Here in Massachusetts, today’s local news headlines tell us that swine flu has infected 20,000 in the state since the virus first surfaced five months ago, with 11 associated deaths. Public health officials in Massachusetts say they are expecting the first doses of swine flu vaccine to arrive within about two weeks, and will be distributed to people at highest risk from the virus.
According to the Centers for Disease Control & Prevention (CDC), in any given year, about 5% to 20% of U.S. residents will get seasonal influenza (or “flu”) each year. This year, in addition to the seasonal flu, the H1N1 flu virus (also called the Swine flu) is expected to have a second wave over the next few months. The CDC discusses those who are at risk:
In seasonal flu, certain people are at “high risk” of serious complications. This includes people 65 years and older, children younger than five years old, pregnant women, and people of any age with certain chronic medical conditions. About 70% of people who have been hospitalized with this 2009 H1N1 virus have had one or more medical conditions previously recognized as placing people at “high risk” of serious seasonal flu-related complications. This includes pregnancy, diabetes, heart disease, asthma and kidney disease.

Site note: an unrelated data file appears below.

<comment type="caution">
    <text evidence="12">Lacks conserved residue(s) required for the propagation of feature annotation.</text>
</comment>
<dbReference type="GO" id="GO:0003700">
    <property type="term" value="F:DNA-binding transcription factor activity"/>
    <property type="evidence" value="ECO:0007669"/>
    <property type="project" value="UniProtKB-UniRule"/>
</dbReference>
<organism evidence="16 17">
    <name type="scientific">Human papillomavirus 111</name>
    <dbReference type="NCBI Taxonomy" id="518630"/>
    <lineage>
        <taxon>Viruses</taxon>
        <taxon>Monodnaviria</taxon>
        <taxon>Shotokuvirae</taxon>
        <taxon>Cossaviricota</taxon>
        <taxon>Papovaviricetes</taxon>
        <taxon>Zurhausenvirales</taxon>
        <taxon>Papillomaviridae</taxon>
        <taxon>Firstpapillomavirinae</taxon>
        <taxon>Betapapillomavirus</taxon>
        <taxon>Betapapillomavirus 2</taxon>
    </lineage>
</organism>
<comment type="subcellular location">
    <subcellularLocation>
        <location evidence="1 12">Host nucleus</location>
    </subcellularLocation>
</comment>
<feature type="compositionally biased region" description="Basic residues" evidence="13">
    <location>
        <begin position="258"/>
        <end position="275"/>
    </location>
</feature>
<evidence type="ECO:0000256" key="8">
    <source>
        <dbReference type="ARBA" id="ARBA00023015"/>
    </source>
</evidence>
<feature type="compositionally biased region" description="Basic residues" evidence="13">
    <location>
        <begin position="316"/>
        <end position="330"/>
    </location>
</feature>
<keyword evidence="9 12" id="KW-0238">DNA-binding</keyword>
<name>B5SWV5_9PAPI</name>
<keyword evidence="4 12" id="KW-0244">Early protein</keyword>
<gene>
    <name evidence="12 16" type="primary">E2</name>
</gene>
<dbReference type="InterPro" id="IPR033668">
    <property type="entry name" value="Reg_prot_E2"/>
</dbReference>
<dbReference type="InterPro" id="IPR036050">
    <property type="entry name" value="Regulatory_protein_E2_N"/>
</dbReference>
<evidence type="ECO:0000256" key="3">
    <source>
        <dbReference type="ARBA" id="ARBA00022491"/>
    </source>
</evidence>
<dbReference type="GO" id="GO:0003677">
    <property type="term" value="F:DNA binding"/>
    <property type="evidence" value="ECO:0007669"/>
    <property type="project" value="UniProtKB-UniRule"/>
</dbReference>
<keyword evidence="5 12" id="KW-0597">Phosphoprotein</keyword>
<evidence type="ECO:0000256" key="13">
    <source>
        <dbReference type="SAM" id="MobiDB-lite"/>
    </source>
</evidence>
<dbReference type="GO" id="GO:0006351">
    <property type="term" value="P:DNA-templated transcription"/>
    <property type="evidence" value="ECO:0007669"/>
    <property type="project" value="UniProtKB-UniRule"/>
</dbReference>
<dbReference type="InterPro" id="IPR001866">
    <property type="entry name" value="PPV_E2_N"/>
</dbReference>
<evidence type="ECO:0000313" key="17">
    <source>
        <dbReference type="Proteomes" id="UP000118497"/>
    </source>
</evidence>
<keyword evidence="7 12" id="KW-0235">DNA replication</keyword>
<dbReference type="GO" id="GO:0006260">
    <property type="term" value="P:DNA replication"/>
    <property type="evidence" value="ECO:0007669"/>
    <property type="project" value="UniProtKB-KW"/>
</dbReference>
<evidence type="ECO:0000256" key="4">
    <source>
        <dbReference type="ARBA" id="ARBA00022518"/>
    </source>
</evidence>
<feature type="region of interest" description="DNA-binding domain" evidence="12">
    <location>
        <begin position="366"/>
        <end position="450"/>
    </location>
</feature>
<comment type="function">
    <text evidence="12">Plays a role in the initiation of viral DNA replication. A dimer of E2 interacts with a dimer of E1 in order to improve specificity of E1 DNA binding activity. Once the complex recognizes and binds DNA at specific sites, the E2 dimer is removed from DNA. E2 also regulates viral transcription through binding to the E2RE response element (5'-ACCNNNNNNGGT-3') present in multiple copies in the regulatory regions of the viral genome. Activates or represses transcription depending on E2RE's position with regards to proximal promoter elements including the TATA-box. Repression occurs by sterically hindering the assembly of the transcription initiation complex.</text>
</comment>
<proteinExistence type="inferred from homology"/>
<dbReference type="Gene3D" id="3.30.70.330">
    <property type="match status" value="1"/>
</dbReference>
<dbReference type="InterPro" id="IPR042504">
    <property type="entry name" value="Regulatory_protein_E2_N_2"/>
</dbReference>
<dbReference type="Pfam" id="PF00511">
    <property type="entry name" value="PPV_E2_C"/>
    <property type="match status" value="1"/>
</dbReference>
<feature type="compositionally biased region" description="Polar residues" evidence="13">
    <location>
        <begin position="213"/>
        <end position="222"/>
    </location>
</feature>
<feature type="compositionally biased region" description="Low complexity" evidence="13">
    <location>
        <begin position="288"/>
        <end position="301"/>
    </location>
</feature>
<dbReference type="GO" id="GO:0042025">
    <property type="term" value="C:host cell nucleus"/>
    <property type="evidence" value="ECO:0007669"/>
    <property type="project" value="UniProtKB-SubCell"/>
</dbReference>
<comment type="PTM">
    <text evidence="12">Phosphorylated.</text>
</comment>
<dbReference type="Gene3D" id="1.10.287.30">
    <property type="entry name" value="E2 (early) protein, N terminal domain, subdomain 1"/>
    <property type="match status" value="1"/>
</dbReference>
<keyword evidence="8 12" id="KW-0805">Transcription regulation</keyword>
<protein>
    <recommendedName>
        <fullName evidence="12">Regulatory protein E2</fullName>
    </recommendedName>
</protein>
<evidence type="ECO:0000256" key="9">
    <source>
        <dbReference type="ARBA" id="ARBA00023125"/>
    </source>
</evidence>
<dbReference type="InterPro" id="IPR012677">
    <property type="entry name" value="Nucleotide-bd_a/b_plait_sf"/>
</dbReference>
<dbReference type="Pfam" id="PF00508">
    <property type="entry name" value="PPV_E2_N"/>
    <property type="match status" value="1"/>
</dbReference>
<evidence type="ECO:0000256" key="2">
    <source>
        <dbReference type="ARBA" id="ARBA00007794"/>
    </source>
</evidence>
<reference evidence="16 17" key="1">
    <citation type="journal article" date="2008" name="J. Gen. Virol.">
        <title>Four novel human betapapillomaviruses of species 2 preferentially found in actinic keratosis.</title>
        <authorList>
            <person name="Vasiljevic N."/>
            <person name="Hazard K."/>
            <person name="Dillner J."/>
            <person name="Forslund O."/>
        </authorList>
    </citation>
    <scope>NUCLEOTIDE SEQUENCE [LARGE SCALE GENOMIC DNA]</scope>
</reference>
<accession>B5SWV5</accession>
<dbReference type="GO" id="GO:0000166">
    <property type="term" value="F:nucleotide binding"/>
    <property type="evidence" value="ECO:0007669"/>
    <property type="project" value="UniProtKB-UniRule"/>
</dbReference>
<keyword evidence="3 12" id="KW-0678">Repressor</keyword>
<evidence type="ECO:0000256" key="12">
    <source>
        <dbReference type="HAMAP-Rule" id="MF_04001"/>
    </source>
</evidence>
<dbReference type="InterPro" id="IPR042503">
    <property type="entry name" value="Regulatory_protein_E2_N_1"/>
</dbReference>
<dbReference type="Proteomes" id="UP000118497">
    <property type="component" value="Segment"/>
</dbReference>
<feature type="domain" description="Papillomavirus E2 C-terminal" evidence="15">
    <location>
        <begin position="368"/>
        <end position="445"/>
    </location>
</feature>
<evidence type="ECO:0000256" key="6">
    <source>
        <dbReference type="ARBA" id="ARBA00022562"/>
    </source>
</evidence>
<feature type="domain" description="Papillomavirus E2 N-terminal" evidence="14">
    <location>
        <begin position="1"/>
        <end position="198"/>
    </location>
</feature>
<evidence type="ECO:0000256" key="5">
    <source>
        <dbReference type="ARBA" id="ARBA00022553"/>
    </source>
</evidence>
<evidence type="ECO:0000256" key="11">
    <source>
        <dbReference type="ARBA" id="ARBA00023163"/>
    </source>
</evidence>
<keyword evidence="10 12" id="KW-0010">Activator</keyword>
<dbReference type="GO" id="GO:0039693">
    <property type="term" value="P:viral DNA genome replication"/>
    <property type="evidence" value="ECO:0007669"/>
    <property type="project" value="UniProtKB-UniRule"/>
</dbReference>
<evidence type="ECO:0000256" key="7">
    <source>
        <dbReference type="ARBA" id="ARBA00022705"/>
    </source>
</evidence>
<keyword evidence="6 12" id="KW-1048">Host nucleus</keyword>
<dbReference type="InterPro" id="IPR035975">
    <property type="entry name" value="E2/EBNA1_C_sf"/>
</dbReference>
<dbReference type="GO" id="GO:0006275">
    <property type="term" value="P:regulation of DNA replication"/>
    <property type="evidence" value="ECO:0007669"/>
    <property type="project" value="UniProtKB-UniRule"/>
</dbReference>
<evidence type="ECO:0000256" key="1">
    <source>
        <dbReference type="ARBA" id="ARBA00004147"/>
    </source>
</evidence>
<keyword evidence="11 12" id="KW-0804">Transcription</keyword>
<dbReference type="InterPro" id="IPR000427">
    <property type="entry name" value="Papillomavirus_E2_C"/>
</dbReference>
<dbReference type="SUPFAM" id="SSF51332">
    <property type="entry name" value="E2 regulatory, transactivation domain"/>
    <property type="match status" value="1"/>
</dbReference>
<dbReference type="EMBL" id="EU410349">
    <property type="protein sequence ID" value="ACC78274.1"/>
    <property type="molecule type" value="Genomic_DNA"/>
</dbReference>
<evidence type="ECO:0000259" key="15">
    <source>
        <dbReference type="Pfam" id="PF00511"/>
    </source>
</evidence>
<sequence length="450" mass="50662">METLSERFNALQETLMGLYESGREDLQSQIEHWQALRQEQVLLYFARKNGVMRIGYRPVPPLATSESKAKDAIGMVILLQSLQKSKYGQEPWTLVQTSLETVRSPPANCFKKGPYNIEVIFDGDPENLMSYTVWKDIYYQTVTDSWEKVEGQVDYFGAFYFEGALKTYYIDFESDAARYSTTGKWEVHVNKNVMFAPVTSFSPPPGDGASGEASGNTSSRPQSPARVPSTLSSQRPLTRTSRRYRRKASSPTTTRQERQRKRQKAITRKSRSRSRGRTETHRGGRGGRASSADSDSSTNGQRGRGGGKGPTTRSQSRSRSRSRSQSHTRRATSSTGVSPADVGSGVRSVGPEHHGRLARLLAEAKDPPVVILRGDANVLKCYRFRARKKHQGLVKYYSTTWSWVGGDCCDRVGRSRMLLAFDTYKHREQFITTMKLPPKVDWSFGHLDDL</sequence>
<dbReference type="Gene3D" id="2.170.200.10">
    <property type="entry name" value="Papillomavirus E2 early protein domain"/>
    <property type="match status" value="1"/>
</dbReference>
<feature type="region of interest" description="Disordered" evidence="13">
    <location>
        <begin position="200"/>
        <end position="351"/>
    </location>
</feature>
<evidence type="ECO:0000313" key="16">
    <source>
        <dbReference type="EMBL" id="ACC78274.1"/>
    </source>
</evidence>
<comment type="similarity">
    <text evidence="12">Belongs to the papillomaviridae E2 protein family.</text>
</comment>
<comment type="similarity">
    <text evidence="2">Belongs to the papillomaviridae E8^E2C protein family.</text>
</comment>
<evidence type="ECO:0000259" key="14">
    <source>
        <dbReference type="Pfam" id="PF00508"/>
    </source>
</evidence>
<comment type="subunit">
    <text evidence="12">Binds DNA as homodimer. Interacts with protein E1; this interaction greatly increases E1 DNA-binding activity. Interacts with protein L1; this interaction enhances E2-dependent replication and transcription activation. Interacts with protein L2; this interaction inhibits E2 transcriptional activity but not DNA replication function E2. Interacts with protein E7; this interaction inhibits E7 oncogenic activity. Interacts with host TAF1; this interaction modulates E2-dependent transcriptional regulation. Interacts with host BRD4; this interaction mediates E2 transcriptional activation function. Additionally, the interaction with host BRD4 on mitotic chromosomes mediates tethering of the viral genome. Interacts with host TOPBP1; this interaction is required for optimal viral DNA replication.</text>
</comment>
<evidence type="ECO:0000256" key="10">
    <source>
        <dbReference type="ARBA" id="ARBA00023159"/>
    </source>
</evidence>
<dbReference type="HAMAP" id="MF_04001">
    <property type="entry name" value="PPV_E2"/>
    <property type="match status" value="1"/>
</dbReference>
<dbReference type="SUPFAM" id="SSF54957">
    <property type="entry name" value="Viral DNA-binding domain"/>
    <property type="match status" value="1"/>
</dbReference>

One thing that appears to be different from seasonal influenza is that adults older than 64 years do not yet appear to be at increased risk of 2009 H1N1-related complications thus far.
Most people who contract either the seasonal or the H1N1 flu will recover within a few or a few weeks at most, but some people develop life-threatening complications such as pneumonia. The CDC states that about 200,000 people are hospitalized from flu complications each year, and more than 36,000 die.
For prevention, the CDC suggests:
- Stay informed
- Cough or sneeze into tissues, and then discard tissues
- Wash your hands frequently
- Avoid touching your eyes, nose or mouth
- Stay home if you are sick
Seasonal flu shot locator
Flu.gov is a good source of information where you can get updated information. It includes information for individuals & families as well as for businesses, community planners & professionals.
H1N1 Flu information from the CDC. The CDC also posts flu updates of U.S. influenza activity based on key indicators, such as the number of doctor visits and hospitalization rates.
The National Association of Insurance Commissioners (NAIC) encourages consumers to include a flu response plan in their disaster preparations this year and offers tips for getting your insurance matters in hand.
October is National Fire Safety Month. To kick things off, the Home Safety Council (HSC) is teaming up with Lowe’s to hold Safety Saturday on Saturday, September 26, 2009, a day-long safety celebration.
Lowe’s stores nationwide are planning family safety activities geared to educating you and your family on how to keep safe from fire and other home dangers. Some stores are partnering with local fire departments to host a side-by-side burn demonstration to show how quickly a home fire spreads and becomes deadly when it isn’t controlled. The demonstration compares the limited damage in a room that is protected with a home fire sprinkler system with the extensive damage that occurs in a room without a sprinkler.